• if you use an overhead projector, buy the legitimate overhead transparencies where they are available, eg All Together OK and All Together Everyone
  • use the hymnals or songbooks owned by the congregation


It is not correct that

  • if a congregation owns copies of a songbook, it may make the same number of copies of anything in that book . You need only own one book (or sometimes two) to make as many copies as you need. Your license, which is based on average weekly attendance at worship, will limit the number of copies you can make.
  • a CAL license will cover a congregation for any copying it does. You need to check who owns or administers the copyright for every individual song or hymn you wish to print. Paying for a CAL license only allows you to copy what is covered by CAL. Since CAL is not a specialist congregational worship license, it covers a very small amount of worship material.

Final advice

  • The page lay-out also has a copyright owner. For example, Openbook Publishers owns the lay-out of the pages in the ‘All Together’ books. You must not simply photocopy a song or hymn from a book and cut and paste that into a bulletin unless you have the appropriate license that includes Openbook Publishers.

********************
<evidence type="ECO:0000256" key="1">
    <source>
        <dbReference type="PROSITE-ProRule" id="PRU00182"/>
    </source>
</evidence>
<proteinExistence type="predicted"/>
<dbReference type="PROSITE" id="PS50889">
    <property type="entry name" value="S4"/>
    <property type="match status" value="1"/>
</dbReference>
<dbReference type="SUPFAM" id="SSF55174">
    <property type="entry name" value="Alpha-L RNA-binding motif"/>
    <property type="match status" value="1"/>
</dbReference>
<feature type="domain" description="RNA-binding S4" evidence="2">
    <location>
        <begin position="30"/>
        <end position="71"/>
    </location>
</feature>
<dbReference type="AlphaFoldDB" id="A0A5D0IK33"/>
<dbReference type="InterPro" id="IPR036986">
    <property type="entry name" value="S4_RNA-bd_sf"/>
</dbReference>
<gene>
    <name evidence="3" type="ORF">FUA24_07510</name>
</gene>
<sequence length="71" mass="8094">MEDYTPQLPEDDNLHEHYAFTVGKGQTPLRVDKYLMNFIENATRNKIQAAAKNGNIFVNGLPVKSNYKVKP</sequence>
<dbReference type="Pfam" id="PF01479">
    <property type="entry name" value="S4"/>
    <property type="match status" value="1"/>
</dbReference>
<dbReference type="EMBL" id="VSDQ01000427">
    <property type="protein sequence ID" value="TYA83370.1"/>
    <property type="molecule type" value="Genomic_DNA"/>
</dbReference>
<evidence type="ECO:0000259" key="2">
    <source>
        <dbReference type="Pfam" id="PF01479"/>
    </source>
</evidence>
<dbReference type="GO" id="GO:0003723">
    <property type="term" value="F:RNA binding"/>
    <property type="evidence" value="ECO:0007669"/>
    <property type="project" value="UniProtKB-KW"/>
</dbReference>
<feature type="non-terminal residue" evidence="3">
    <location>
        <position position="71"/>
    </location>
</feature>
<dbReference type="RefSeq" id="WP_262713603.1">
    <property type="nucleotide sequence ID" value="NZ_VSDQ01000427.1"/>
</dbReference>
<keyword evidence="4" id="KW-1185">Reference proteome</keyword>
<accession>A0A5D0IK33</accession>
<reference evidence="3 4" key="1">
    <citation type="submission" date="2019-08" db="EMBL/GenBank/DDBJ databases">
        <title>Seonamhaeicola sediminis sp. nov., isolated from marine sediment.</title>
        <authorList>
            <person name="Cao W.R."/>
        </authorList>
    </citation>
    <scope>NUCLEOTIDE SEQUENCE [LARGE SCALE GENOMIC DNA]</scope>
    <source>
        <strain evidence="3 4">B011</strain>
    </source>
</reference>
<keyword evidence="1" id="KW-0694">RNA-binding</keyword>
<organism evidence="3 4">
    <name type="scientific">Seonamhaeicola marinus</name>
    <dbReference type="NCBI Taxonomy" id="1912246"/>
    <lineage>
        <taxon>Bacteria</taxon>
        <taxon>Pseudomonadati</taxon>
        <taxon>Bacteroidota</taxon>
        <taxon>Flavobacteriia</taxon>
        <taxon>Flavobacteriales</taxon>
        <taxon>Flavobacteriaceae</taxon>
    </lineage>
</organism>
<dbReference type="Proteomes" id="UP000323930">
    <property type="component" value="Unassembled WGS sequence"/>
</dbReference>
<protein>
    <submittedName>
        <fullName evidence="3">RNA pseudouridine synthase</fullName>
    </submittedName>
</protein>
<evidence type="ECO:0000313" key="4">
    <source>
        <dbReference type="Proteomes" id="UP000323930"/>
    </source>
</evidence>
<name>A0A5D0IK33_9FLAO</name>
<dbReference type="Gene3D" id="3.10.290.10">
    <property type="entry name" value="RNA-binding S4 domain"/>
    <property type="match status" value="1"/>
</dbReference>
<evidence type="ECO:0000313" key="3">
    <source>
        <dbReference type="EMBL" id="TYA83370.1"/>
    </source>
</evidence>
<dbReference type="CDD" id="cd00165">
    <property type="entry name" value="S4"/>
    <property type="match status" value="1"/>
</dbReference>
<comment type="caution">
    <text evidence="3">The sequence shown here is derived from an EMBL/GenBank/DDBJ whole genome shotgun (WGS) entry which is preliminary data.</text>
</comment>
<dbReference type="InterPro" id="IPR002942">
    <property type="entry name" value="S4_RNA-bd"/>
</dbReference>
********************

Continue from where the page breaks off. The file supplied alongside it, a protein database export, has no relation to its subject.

• You must copy the words EXACTLY as they are in your original book. You must not add verses written by other people, nor must you change the wording in any way, without permission. Please watch this with Aubrey Podlich’s ‘Christmas Blessing’, which is regularly used at weddings with extra verses added. The song Brother, let me be your servant, is another good example. If you are copying from the Lutheran Hymnal with Supplement, you must use the words as given: Brother, let me be your servant, and not substitute the more recent change Brother, sister, let me…
  • Coping with copyright regulations seems, at first glance, to be a very difficult and complicated thing. You DO need to allow time to get permission for particular songs. It is important that pastors, secretaries, Sunday School/Kids Club teachers and worship leaders understand the need for forward planning when an occasion requires the publication of a special bulletin or order of service including hymns and songs.